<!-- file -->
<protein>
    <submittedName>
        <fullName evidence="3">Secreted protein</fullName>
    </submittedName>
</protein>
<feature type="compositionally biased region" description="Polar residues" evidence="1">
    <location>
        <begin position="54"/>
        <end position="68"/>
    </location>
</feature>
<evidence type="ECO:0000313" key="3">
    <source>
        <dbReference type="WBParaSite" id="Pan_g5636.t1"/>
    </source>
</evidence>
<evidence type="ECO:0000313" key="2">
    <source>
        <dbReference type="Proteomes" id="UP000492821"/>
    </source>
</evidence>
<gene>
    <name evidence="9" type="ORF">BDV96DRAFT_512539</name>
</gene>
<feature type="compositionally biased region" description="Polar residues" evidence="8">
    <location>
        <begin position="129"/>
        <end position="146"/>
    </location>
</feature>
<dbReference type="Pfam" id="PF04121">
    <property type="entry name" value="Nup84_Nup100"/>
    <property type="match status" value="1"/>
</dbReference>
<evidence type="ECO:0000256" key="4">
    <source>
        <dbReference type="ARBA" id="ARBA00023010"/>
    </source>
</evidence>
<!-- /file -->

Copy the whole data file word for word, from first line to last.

<protein>
    <submittedName>
        <fullName evidence="3">Secreted protein</fullName>
    </submittedName>
</protein>
<feature type="compositionally biased region" description="Polar residues" evidence="1">
    <location>
        <begin position="54"/>
        <end position="68"/>
    </location>
</feature>
<evidence type="ECO:0000313" key="3">
    <source>
        <dbReference type="WBParaSite" id="Pan_g5636.t1"/>
    </source>
</evidence>
<evidence type="ECO:0000313" key="2">
    <source>
        <dbReference type="Proteomes" id="UP000492821"/>
    </source>
</evidence>
<gene>
    <name evidence="9" type="ORF">BDV96DRAFT_512539</name>
</gene>
<feature type="compositionally biased region" description="Polar residues" evidence="8">
    <location>
        <begin position="129"/>
        <end position="146"/>
    </location>
</feature>
<dbReference type="Pfam" id="PF04121">
    <property type="entry name" value="Nup84_Nup100"/>
    <property type="match status" value="1"/>
</dbReference>
<evidence type="ECO:0000256" key="4">
    <source>
        <dbReference type="ARBA" id="ARBA00023010"/>
    </source>
</evidence>